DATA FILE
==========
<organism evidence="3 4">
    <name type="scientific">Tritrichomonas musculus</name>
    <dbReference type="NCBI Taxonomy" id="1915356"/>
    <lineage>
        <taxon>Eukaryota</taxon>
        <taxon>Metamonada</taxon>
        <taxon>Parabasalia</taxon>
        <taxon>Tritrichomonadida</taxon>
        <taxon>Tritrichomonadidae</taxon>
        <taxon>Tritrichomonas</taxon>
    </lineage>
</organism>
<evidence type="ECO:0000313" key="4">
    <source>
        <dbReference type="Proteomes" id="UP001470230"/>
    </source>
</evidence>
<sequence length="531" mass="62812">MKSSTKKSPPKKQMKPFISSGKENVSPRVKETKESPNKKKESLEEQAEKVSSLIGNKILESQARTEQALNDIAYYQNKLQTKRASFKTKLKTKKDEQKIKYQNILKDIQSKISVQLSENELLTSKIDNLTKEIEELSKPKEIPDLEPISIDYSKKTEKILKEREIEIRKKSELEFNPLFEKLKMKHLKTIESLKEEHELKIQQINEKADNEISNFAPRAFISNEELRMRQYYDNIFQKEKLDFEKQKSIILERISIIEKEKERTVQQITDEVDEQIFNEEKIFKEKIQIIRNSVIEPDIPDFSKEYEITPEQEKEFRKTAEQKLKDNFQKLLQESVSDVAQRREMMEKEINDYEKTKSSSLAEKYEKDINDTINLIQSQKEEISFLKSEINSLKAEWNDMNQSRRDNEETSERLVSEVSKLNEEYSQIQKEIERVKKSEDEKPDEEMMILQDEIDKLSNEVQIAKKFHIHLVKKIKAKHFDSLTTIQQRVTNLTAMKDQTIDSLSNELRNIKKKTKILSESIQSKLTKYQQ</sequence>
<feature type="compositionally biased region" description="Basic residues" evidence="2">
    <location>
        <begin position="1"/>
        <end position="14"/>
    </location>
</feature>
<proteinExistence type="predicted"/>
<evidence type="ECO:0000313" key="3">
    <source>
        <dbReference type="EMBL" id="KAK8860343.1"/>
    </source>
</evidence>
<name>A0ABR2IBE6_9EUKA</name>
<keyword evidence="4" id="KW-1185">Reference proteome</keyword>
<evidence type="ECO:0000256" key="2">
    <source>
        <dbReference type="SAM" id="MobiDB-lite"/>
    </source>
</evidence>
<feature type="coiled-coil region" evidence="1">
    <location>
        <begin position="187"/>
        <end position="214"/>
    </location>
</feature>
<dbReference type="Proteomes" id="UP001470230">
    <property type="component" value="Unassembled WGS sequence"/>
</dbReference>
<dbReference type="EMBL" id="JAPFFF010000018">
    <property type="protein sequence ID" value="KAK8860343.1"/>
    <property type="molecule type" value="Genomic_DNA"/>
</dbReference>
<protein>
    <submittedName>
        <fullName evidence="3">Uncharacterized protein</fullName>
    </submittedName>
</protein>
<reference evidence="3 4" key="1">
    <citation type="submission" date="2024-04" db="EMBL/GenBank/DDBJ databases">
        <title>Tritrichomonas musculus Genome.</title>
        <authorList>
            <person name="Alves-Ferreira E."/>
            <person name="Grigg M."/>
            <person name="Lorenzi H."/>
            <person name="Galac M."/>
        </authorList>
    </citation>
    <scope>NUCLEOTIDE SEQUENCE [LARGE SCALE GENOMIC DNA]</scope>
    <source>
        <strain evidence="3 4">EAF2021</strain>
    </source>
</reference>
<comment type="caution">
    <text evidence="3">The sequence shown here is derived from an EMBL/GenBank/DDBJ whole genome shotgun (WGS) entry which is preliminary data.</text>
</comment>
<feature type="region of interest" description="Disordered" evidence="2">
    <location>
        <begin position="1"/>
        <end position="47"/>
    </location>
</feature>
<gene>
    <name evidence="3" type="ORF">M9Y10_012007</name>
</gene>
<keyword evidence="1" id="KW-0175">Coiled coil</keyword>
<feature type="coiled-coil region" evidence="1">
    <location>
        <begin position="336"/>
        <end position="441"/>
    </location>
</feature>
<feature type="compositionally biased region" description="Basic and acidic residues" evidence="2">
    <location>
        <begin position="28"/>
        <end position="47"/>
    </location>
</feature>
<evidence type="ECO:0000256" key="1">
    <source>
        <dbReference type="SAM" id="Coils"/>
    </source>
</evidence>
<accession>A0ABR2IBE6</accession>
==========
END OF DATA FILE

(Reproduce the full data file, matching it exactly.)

<organism evidence="3 4">
    <name type="scientific">Tritrichomonas musculus</name>
    <dbReference type="NCBI Taxonomy" id="1915356"/>
    <lineage>
        <taxon>Eukaryota</taxon>
        <taxon>Metamonada</taxon>
        <taxon>Parabasalia</taxon>
        <taxon>Tritrichomonadida</taxon>
        <taxon>Tritrichomonadidae</taxon>
        <taxon>Tritrichomonas</taxon>
    </lineage>
</organism>
<evidence type="ECO:0000313" key="4">
    <source>
        <dbReference type="Proteomes" id="UP001470230"/>
    </source>
</evidence>
<sequence length="531" mass="62812">MKSSTKKSPPKKQMKPFISSGKENVSPRVKETKESPNKKKESLEEQAEKVSSLIGNKILESQARTEQALNDIAYYQNKLQTKRASFKTKLKTKKDEQKIKYQNILKDIQSKISVQLSENELLTSKIDNLTKEIEELSKPKEIPDLEPISIDYSKKTEKILKEREIEIRKKSELEFNPLFEKLKMKHLKTIESLKEEHELKIQQINEKADNEISNFAPRAFISNEELRMRQYYDNIFQKEKLDFEKQKSIILERISIIEKEKERTVQQITDEVDEQIFNEEKIFKEKIQIIRNSVIEPDIPDFSKEYEITPEQEKEFRKTAEQKLKDNFQKLLQESVSDVAQRREMMEKEINDYEKTKSSSLAEKYEKDINDTINLIQSQKEEISFLKSEINSLKAEWNDMNQSRRDNEETSERLVSEVSKLNEEYSQIQKEIERVKKSEDEKPDEEMMILQDEIDKLSNEVQIAKKFHIHLVKKIKAKHFDSLTTIQQRVTNLTAMKDQTIDSLSNELRNIKKKTKILSESIQSKLTKYQQ</sequence>
<feature type="compositionally biased region" description="Basic residues" evidence="2">
    <location>
        <begin position="1"/>
        <end position="14"/>
    </location>
</feature>
<proteinExistence type="predicted"/>
<evidence type="ECO:0000313" key="3">
    <source>
        <dbReference type="EMBL" id="KAK8860343.1"/>
    </source>
</evidence>
<name>A0ABR2IBE6_9EUKA</name>
<keyword evidence="4" id="KW-1185">Reference proteome</keyword>
<evidence type="ECO:0000256" key="2">
    <source>
        <dbReference type="SAM" id="MobiDB-lite"/>
    </source>
</evidence>
<feature type="coiled-coil region" evidence="1">
    <location>
        <begin position="187"/>
        <end position="214"/>
    </location>
</feature>
<dbReference type="Proteomes" id="UP001470230">
    <property type="component" value="Unassembled WGS sequence"/>
</dbReference>
<dbReference type="EMBL" id="JAPFFF010000018">
    <property type="protein sequence ID" value="KAK8860343.1"/>
    <property type="molecule type" value="Genomic_DNA"/>
</dbReference>
<protein>
    <submittedName>
        <fullName evidence="3">Uncharacterized protein</fullName>
    </submittedName>
</protein>
<reference evidence="3 4" key="1">
    <citation type="submission" date="2024-04" db="EMBL/GenBank/DDBJ databases">
        <title>Tritrichomonas musculus Genome.</title>
        <authorList>
            <person name="Alves-Ferreira E."/>
            <person name="Grigg M."/>
            <person name="Lorenzi H."/>
            <person name="Galac M."/>
        </authorList>
    </citation>
    <scope>NUCLEOTIDE SEQUENCE [LARGE SCALE GENOMIC DNA]</scope>
    <source>
        <strain evidence="3 4">EAF2021</strain>
    </source>
</reference>
<comment type="caution">
    <text evidence="3">The sequence shown here is derived from an EMBL/GenBank/DDBJ whole genome shotgun (WGS) entry which is preliminary data.</text>
</comment>
<feature type="region of interest" description="Disordered" evidence="2">
    <location>
        <begin position="1"/>
        <end position="47"/>
    </location>
</feature>
<gene>
    <name evidence="3" type="ORF">M9Y10_012007</name>
</gene>
<keyword evidence="1" id="KW-0175">Coiled coil</keyword>
<feature type="coiled-coil region" evidence="1">
    <location>
        <begin position="336"/>
        <end position="441"/>
    </location>
</feature>
<feature type="compositionally biased region" description="Basic and acidic residues" evidence="2">
    <location>
        <begin position="28"/>
        <end position="47"/>
    </location>
</feature>
<evidence type="ECO:0000256" key="1">
    <source>
        <dbReference type="SAM" id="Coils"/>
    </source>
</evidence>
<accession>A0ABR2IBE6</accession>